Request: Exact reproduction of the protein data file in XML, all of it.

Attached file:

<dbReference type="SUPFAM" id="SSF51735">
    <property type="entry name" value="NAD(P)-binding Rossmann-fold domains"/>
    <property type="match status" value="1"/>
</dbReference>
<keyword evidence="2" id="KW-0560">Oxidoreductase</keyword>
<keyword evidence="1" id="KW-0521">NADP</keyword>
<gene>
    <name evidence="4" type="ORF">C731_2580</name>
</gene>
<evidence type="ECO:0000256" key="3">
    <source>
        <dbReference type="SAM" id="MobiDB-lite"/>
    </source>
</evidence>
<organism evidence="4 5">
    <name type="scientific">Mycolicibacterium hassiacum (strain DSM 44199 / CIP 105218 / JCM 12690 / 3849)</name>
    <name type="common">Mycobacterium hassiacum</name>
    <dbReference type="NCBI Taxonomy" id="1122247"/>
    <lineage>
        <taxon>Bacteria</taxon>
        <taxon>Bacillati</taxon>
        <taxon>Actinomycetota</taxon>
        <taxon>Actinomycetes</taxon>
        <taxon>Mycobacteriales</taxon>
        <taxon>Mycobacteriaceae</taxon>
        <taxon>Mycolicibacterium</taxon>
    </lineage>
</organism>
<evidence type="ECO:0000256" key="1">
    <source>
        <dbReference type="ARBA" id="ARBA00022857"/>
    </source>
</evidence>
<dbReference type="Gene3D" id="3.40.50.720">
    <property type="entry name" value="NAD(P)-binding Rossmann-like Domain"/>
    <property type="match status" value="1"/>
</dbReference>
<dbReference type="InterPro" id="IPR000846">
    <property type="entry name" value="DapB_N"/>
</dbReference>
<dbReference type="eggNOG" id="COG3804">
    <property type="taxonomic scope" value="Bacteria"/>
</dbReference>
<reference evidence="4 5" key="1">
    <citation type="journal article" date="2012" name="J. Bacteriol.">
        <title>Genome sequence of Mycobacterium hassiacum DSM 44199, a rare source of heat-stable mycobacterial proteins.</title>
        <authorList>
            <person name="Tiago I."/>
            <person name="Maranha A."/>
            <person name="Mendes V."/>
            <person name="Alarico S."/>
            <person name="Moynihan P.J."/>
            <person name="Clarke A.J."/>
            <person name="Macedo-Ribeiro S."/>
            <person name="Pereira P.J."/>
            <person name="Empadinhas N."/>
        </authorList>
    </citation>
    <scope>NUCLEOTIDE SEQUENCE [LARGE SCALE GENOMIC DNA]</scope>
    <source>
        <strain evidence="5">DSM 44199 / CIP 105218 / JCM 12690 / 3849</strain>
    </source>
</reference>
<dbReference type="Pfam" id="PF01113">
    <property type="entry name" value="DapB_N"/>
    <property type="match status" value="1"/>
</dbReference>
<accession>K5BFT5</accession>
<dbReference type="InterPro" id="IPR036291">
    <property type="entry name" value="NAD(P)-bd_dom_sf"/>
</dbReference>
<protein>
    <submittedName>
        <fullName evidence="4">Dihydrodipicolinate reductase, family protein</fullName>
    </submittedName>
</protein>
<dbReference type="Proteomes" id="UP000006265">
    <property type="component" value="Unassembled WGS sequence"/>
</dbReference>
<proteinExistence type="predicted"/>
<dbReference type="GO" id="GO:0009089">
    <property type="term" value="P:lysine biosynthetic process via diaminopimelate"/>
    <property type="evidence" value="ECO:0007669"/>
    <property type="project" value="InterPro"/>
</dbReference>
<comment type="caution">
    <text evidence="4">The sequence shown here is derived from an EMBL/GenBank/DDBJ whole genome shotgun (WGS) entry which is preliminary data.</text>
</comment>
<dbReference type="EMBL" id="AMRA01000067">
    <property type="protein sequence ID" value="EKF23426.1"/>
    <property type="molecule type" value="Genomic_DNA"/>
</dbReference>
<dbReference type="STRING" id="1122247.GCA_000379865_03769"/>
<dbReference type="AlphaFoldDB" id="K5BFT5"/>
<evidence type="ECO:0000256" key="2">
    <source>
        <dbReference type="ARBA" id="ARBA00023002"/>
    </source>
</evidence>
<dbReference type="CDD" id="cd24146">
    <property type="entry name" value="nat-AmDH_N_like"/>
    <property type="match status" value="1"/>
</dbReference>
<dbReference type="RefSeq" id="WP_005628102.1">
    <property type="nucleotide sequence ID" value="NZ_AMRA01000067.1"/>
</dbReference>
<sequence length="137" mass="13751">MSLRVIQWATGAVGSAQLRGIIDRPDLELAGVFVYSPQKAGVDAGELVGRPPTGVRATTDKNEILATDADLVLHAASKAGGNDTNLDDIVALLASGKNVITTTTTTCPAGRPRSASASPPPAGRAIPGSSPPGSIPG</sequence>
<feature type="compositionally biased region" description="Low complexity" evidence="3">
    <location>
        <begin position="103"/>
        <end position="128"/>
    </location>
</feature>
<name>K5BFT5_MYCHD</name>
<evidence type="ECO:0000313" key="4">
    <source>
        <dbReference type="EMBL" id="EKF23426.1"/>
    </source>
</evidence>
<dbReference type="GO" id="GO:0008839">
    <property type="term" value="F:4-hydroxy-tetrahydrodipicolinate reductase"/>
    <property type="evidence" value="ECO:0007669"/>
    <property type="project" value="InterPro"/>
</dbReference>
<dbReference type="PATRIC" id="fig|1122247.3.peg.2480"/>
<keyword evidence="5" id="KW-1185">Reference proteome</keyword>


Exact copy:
<dbReference type="SUPFAM" id="SSF51735">
    <property type="entry name" value="NAD(P)-binding Rossmann-fold domains"/>
    <property type="match status" value="1"/>
</dbReference>
<keyword evidence="2" id="KW-0560">Oxidoreductase</keyword>
<keyword evidence="1" id="KW-0521">NADP</keyword>
<gene>
    <name evidence="4" type="ORF">C731_2580</name>
</gene>
<evidence type="ECO:0000256" key="3">
    <source>
        <dbReference type="SAM" id="MobiDB-lite"/>
    </source>
</evidence>
<organism evidence="4 5">
    <name type="scientific">Mycolicibacterium hassiacum (strain DSM 44199 / CIP 105218 / JCM 12690 / 3849)</name>
    <name type="common">Mycobacterium hassiacum</name>
    <dbReference type="NCBI Taxonomy" id="1122247"/>
    <lineage>
        <taxon>Bacteria</taxon>
        <taxon>Bacillati</taxon>
        <taxon>Actinomycetota</taxon>
        <taxon>Actinomycetes</taxon>
        <taxon>Mycobacteriales</taxon>
        <taxon>Mycobacteriaceae</taxon>
        <taxon>Mycolicibacterium</taxon>
    </lineage>
</organism>
<evidence type="ECO:0000256" key="1">
    <source>
        <dbReference type="ARBA" id="ARBA00022857"/>
    </source>
</evidence>
<dbReference type="Gene3D" id="3.40.50.720">
    <property type="entry name" value="NAD(P)-binding Rossmann-like Domain"/>
    <property type="match status" value="1"/>
</dbReference>
<dbReference type="InterPro" id="IPR000846">
    <property type="entry name" value="DapB_N"/>
</dbReference>
<dbReference type="eggNOG" id="COG3804">
    <property type="taxonomic scope" value="Bacteria"/>
</dbReference>
<reference evidence="4 5" key="1">
    <citation type="journal article" date="2012" name="J. Bacteriol.">
        <title>Genome sequence of Mycobacterium hassiacum DSM 44199, a rare source of heat-stable mycobacterial proteins.</title>
        <authorList>
            <person name="Tiago I."/>
            <person name="Maranha A."/>
            <person name="Mendes V."/>
            <person name="Alarico S."/>
            <person name="Moynihan P.J."/>
            <person name="Clarke A.J."/>
            <person name="Macedo-Ribeiro S."/>
            <person name="Pereira P.J."/>
            <person name="Empadinhas N."/>
        </authorList>
    </citation>
    <scope>NUCLEOTIDE SEQUENCE [LARGE SCALE GENOMIC DNA]</scope>
    <source>
        <strain evidence="5">DSM 44199 / CIP 105218 / JCM 12690 / 3849</strain>
    </source>
</reference>
<dbReference type="Pfam" id="PF01113">
    <property type="entry name" value="DapB_N"/>
    <property type="match status" value="1"/>
</dbReference>
<accession>K5BFT5</accession>
<dbReference type="InterPro" id="IPR036291">
    <property type="entry name" value="NAD(P)-bd_dom_sf"/>
</dbReference>
<protein>
    <submittedName>
        <fullName evidence="4">Dihydrodipicolinate reductase, family protein</fullName>
    </submittedName>
</protein>
<dbReference type="Proteomes" id="UP000006265">
    <property type="component" value="Unassembled WGS sequence"/>
</dbReference>
<proteinExistence type="predicted"/>
<dbReference type="GO" id="GO:0009089">
    <property type="term" value="P:lysine biosynthetic process via diaminopimelate"/>
    <property type="evidence" value="ECO:0007669"/>
    <property type="project" value="InterPro"/>
</dbReference>
<comment type="caution">
    <text evidence="4">The sequence shown here is derived from an EMBL/GenBank/DDBJ whole genome shotgun (WGS) entry which is preliminary data.</text>
</comment>
<dbReference type="EMBL" id="AMRA01000067">
    <property type="protein sequence ID" value="EKF23426.1"/>
    <property type="molecule type" value="Genomic_DNA"/>
</dbReference>
<dbReference type="STRING" id="1122247.GCA_000379865_03769"/>
<dbReference type="AlphaFoldDB" id="K5BFT5"/>
<evidence type="ECO:0000256" key="2">
    <source>
        <dbReference type="ARBA" id="ARBA00023002"/>
    </source>
</evidence>
<dbReference type="CDD" id="cd24146">
    <property type="entry name" value="nat-AmDH_N_like"/>
    <property type="match status" value="1"/>
</dbReference>
<dbReference type="RefSeq" id="WP_005628102.1">
    <property type="nucleotide sequence ID" value="NZ_AMRA01000067.1"/>
</dbReference>
<sequence length="137" mass="13751">MSLRVIQWATGAVGSAQLRGIIDRPDLELAGVFVYSPQKAGVDAGELVGRPPTGVRATTDKNEILATDADLVLHAASKAGGNDTNLDDIVALLASGKNVITTTTTTCPAGRPRSASASPPPAGRAIPGSSPPGSIPG</sequence>
<feature type="compositionally biased region" description="Low complexity" evidence="3">
    <location>
        <begin position="103"/>
        <end position="128"/>
    </location>
</feature>
<name>K5BFT5_MYCHD</name>
<evidence type="ECO:0000313" key="4">
    <source>
        <dbReference type="EMBL" id="EKF23426.1"/>
    </source>
</evidence>
<dbReference type="GO" id="GO:0008839">
    <property type="term" value="F:4-hydroxy-tetrahydrodipicolinate reductase"/>
    <property type="evidence" value="ECO:0007669"/>
    <property type="project" value="InterPro"/>
</dbReference>
<dbReference type="PATRIC" id="fig|1122247.3.peg.2480"/>
<keyword evidence="5" id="KW-1185">Reference proteome</keyword>